Scout's View: Evan Longoria
Longoria has all the tools for successl
Evan Longoria's story is familiar to Baseball America readers—and to anyone who has even a casual interest in prospects.
The Rays made Longoria the third overall pick in 2006 from Long Beach State and pushed him to Double-A by the end of the year. It was deserved: He hit 18 home runs in 248 at-bats that year.
Despite hitting .262/.407/.595 in 42 spring at-bats, with three homers, three doubles and 10 RBIs in spring training, Longoria was shipped to Triple-A Durham right before the season started. Many speculated that the Rays sent him down in an effort to save money down the line, but the club insisted the decision was also player-developmentally motivated.
It seemed like the right call when Longoria went oh for his first 14 Triple-A at-bats. He's since righted the ship, and a scout for an NL club tells us why we never had anything to worry about:
"This dude is awesome. He'll be right in there with the top third basemen in game, with guys like Ryan Zimmerman and David Wright. Longoria will be a guy everybody's talking about. I don't want to go out on a limb and say he'll be better than Wright, but I think he can be as good as Zimmerman."
70, at least
"What I like is the confidence, the swagger and the unbelievable bat speed. He's got .300 hitter and 20 to 30 home run-power written all over him. I just love his attitude and swagger."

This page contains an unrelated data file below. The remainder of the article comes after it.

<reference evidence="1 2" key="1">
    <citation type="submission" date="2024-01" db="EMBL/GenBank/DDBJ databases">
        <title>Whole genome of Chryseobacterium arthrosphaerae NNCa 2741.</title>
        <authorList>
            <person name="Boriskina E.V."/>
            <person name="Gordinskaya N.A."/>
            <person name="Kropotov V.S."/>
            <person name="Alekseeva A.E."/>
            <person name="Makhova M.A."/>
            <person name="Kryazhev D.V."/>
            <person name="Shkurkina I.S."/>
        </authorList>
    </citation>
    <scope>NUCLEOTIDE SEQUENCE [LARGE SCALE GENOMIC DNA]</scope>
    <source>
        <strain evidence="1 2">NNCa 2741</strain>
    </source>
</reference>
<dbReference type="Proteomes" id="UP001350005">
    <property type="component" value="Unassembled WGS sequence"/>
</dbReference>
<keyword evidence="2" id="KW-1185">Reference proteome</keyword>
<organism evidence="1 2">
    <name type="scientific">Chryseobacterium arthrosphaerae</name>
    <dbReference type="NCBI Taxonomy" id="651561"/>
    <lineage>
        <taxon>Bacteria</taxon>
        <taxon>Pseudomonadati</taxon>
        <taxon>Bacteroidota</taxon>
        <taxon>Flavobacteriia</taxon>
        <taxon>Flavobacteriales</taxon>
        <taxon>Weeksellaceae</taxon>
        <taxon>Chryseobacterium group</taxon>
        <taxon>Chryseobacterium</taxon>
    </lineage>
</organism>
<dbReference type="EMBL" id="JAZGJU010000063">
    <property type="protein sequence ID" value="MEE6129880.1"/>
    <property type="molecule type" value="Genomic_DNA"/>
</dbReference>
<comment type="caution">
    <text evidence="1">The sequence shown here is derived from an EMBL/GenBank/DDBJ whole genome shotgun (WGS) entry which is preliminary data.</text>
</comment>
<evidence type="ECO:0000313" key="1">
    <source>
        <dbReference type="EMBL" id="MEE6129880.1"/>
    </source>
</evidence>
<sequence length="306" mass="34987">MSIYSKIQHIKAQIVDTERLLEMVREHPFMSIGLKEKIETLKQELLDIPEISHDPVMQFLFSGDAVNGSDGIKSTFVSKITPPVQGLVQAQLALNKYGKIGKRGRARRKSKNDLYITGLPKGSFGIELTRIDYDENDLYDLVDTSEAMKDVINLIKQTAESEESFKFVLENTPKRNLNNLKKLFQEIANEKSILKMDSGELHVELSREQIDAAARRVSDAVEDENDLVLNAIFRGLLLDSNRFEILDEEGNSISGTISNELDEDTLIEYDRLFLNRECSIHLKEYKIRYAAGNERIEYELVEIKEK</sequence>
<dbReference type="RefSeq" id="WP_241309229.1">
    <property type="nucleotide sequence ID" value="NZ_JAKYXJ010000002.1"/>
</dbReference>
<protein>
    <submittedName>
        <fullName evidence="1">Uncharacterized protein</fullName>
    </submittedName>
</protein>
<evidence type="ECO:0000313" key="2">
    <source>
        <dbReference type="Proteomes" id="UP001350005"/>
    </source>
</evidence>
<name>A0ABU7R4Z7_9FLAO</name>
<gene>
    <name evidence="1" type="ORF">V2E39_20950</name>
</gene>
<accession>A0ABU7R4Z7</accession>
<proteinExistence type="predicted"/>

"He's got good plate coverage and a good approach, which makes him the dangerous hitter he is. You hear how some batters have holes—well without good plate coverage, a hitter can lose the outer half of the plate."
"He's gonna hit 30 home runs. He hits to all fields. In the spring, I saw him hit a home run to right-center field—just a bomb to right-center. I love a young hitter who can drive the ball to the opposite field."
"I don't want to say anyone can pull the ball for a home run, but you can take pitch middle-away and pull it if you get your arms out in front. The way Longoria drives the ball the other way reminds me of the way Wright hits ball to right-center. That's what makes him special."
"You see some guys in the majors, they have a good a good game and you think, 'Wow.' But then you realize that he hit an inside fastball and an inside hanging slider. But any pitch with a wrinkle on the outer half and he's in trouble. But just shows you how hard it is to throw quality pitches with consistency."
"He's a touch below-average, but he's a good baserunner. You know, he can score from first on a double. But to say he's a poor runner, that's not right, either."
"And below-average is fine for a corner player who hits as well as he does. Because really only corner players with freak potential are above-average runners."
"He's going to make a few errors, and he's probably not a gold glove winner, but he's steady. I saw him make some nice barehanded plays and plays in the hole during spring training."
"He'll be more consistent as time goes by, but if there's one thing he could improve, it's his defensive consistency. He makes his share of good plays and highlight plays, but his defensive effort overall could be more consistent. For example, in spring training he screwed a few routine balls—you know, a line drive off his glove."
"He's got plenty of arm to play third. We saw Wright win the gold glove last year—he's good, but he's no gold glover. Longoria can be like that: steady but he'll screw up some routine ones."
"For a young player, he doesn't really have a weakness. He just needs experience, to just go out and play. It's just a matter of getting experience and at-bats in the major leagues."